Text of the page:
Breaking Kerry's Munster dominance would be a sweet one
BY SHANE STAPLETON
Paul Kerrigan took no issue with clubmate Tomas O Se after the Kerry legend questioned Cork manager Peadar Healy’s credentials.
O Se joined Nemo Rangers a couple of seasons back and played in the same side as Kerrigan when they narrowly lost a Munster club final to Clonmel Commercials.
The 2004 Footballer of the Year watched the Rebels scraped past Division 4 side Waterford in the opening round and was far from complimentary of the manager, saying: “I have no doubt that Peadar Healy and his management are good GAA men but I'm not sure are they up to the job of leading this team.”
O Se made his observations on the ‘Sunday Game’, whose analysis of Diarmuid Connolly’s brush with a linesman was zoned in on by Pat Spillane. All of which contributed to Jim Gavin providing no one-on-one interviews with broadcast media after the Westmeath win.
“It was shown on the ‘Sunday Game’ game again at the weekend how far opinions can go, when they were on about Diarmuid Connolly with Pat Spillane,” says Kerrigan.
“Tomas is there to give his opinion, that’s what he’s there to do. At the end of the day, Peadar was an All-Ireland winning coach with us in 2010.
“There’s not too many of them out there, especially in Cork, so we consider ourselves lucky to have someone like Peadar training us.
“He has a wealth of knowledge and maybe being a manager is a new role for him but I think he’s done the right thing and has very good people around him.
“All good business and sporting organisations have that these days. That’s how I look at it. Peadar has a big team around him but once we cross the pitch, if we don’t perform, we have to look at ourselves. That's how I was brought up and I think that’s how most fellas look at it.”
Since that Deise win, the Leesiders also managed to claw their way past a Tipperary side that had beaten them in 2016. Conor Sweeney tapped in a late goal to put the Premier in front but Luke Connolly replied immediately to send Cork through to Sunday’s Munster final.
Kerrigan went on Red FM the day after and said of the Kerry pundits in the media: “Yeah, they kind of have a monopoly on the sportswriting and on telly. It suits them to have a cut off us all the time.”
“Ah no, nothing at all,” he says of the feedback since. “That was a 20-minute radio show and that was literally a joke between myself and the lads there, just a bit of craic.
“It was literally one line that came out. No nothing from it. Maybe the whole thing with Diarmuid Connolly came out soon after so that took more of the limelight.
“With social media and all that, things just accelerate and the life cycle for stuff is over quickly.”
Kerrigan turned 30 in December and is now heading for a seventh anniversary of his sole All-Ireland win in 2010. Perennial challengers at one stage, the Rebels finished fourth in Division 2 this past spring and are underdogs as Kerry chase a provincial five-in-a-row.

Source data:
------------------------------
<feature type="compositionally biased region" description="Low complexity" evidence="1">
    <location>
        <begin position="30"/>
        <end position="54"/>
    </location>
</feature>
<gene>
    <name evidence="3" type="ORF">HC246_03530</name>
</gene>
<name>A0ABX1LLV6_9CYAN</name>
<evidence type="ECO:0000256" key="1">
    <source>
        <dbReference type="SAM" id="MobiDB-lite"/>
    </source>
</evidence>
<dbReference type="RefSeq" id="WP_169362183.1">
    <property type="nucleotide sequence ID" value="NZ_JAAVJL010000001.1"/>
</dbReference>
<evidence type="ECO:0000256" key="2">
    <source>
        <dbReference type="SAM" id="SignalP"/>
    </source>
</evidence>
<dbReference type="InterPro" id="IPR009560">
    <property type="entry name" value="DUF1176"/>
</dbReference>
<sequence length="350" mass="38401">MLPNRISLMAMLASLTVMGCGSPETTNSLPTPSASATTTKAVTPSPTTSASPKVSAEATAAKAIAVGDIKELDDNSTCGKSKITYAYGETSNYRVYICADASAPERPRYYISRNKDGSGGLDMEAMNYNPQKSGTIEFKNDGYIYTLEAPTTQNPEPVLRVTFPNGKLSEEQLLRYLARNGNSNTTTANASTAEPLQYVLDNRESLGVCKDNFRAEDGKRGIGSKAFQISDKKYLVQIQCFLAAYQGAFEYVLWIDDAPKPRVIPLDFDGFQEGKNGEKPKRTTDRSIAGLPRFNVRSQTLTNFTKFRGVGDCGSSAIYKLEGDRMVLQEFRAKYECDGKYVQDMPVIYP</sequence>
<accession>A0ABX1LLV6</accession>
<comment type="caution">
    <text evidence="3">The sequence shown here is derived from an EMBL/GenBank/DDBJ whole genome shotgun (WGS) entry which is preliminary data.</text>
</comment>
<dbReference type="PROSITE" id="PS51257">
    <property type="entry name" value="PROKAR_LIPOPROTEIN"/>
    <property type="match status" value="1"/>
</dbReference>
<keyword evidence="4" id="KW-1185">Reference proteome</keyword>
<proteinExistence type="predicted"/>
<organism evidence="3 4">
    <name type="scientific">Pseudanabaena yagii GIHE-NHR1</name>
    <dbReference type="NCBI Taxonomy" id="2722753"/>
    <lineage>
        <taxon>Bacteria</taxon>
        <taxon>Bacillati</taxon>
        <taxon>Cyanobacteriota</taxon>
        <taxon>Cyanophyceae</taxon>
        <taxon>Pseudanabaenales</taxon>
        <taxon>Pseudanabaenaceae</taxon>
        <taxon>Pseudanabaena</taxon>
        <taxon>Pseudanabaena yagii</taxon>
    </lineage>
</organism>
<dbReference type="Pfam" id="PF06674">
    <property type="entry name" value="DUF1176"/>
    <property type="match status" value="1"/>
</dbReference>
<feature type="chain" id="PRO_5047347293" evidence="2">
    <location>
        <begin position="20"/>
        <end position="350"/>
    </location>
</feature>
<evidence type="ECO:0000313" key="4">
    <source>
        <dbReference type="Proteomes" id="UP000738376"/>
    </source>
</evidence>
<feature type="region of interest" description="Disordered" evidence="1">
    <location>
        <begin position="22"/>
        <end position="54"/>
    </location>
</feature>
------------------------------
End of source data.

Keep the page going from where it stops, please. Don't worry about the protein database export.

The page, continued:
From where the pacy forward started out his inter-county career, it hasn’t gone quite as he might have imagined.
“Oh yeah. We won four leagues in a row, a couple of Munsters, All-Ireland semi-finals nearly every year — you’re thinking you could win two or three All-Irelands.
“Around the time there had been five different All-Ireland winners in five years, so it was fairly competitive. Tyrone in 2008, Kerry in 2009, ourselves in 2010, Dublin in 2011 and Donegal in 2012 — it kept changing and was competitive, and Mayo were knocking about as well.
“At the time, you think it’s going to last forever but we’re at a different stage now but for me it’s still exciting. We’re going down to Killarney, and even when we were stronger, we were still underdogs.
“I never thought I’d be back playing Division 2 but last year two out of the provincial champions came from Division 2. So it’s getting competitive again.
“It would be a really sweet one if we could do it because this team has been under a lot of pressure,” Kerrigan says of Sunday’s Munster final against Kerry.
“To break that dominance at the weekend would be a really sweet one. You’re right, one Munster final in particular in 2014, they gave us an awful hammering which was one of the worst games I was involved with.
“Sooner or later we have to try to break that dominance in Munster and get that bit of confidence going forward as a result.”
Scraping past Waterford and Tipp — two counties lacking any huge recent tradition — hasn’t quite changed the mood in the county but there are signs of recovery.
“It remains to be seen. Over the last couple of weeks in the championship, teams generally when they pack defences the scores aren’t as high.
“In the Waterford game, there were very few people at it and we got slated for that, but they literally had 15 people behind the ball. Tipp packed their defence an awful lot.
“Like we had 100% on our own kick-outs from the two games, do you know what I mean? Just because both teams generally conceded it and retreated and it comes then to your ability to break that down.
“There's been numerous examples of teams playing against sides a couple of divisions up and packing their defences: Antrim against Donegal, Carlow did it fairly well against Dublin up to half-time anyway, and so on.
“The main thing was needing to get some wins, I’ll take anything. The last ten minutes against Waterford were tight, I never felt we were going to lose but we got something out of it because we were down to 13 men for a bit.
“Kept the ball, kick our scores, and held onto it when we had to. Even when Tipp got a goal, I felt we would’ve got two points to draw the game if we didn’t get a goal in reply.
“I would've taken that out of those two games and they're two wins, and I would’ve bitten your hand off for a Munster final at the start of the year and that’s where we are.”